Independent E&P Investments
Interestingly, EY notes that the majority of independent E&P companies are likely to continue investing the majority of their cash flows into their core oil and gas businesses despite the ongoing energy transition.
Independent E&P companies primarily focus on the upstream segment, making them strong winners in a bull market but susceptible to falling oil prices. Not surprisingly, many are outperforming in the current market. Last year, Houston, Texas-based shale producer ConocoPhillips (NYSE:COP) earned itself accolades after announcing some of the deepest production cuts at a time when many shale companies were reluctant to lower production and relinquish market share. The company lowered its North America output by nearly 500,000 bpd, marking one of the biggest cuts by an American producer. This year, ConocoPhillips has kept drilling activity subdued and also kept a tight lid on capital expenditures.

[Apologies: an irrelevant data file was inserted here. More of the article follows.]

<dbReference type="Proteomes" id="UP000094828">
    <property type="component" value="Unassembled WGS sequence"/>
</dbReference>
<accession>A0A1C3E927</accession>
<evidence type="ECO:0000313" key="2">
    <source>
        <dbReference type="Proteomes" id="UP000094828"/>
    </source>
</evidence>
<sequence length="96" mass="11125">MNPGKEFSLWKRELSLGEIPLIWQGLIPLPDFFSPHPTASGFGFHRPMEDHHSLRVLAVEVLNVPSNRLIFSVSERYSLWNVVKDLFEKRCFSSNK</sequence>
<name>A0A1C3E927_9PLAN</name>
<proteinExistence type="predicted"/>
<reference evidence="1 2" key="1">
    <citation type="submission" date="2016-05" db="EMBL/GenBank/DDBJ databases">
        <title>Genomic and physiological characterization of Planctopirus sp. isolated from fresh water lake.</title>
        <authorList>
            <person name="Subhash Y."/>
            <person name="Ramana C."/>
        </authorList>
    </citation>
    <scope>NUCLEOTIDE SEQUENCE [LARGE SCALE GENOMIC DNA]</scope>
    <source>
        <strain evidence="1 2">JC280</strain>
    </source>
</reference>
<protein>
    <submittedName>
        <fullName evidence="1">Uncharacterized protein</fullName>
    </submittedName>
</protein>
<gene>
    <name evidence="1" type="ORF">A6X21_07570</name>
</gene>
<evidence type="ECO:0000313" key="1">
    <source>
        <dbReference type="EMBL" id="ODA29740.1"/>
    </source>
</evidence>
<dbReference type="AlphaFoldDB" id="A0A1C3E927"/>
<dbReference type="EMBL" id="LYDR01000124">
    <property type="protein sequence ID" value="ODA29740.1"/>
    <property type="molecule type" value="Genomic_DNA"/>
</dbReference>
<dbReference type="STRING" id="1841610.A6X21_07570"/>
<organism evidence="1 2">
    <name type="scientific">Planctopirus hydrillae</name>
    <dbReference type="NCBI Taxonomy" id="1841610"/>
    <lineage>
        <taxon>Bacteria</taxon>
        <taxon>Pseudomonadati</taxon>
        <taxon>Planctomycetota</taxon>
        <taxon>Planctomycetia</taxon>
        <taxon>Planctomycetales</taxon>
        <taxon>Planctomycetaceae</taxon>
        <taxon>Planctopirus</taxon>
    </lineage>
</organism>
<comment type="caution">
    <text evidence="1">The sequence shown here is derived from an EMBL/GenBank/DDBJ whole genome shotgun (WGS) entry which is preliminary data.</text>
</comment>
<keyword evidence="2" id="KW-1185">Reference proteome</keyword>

And those austerity measures are now paying off.
Conoco has become the first large U.S. independent oil producer to resume its share buyback program after suspending it during last year's oil crisis.
Conoco says it has resumed stock buybacks at an annualized rate of $1.5B, and also plans to sell off its Cenovus Energy stake in the current quarter and complete the sales by year-end 2022. Proceeds from the sale--valued at ~$2 billion--will be used to fund share buybacks.
Related: Oil Could Rise Further As OPEC Suggests Keeping Output Cuts In Place
COP stock is rallying again after Bank of America upgraded the shares to Buy from Neutral with a $67 price target, calling the company a "cash machine" with the potential for accelerated returns.
According to BofA analyst Doug Leggate, Conoco looks "poised to accelerate cash returns at an earlier and more significant pace than any 'pure-play' E&P or oil major."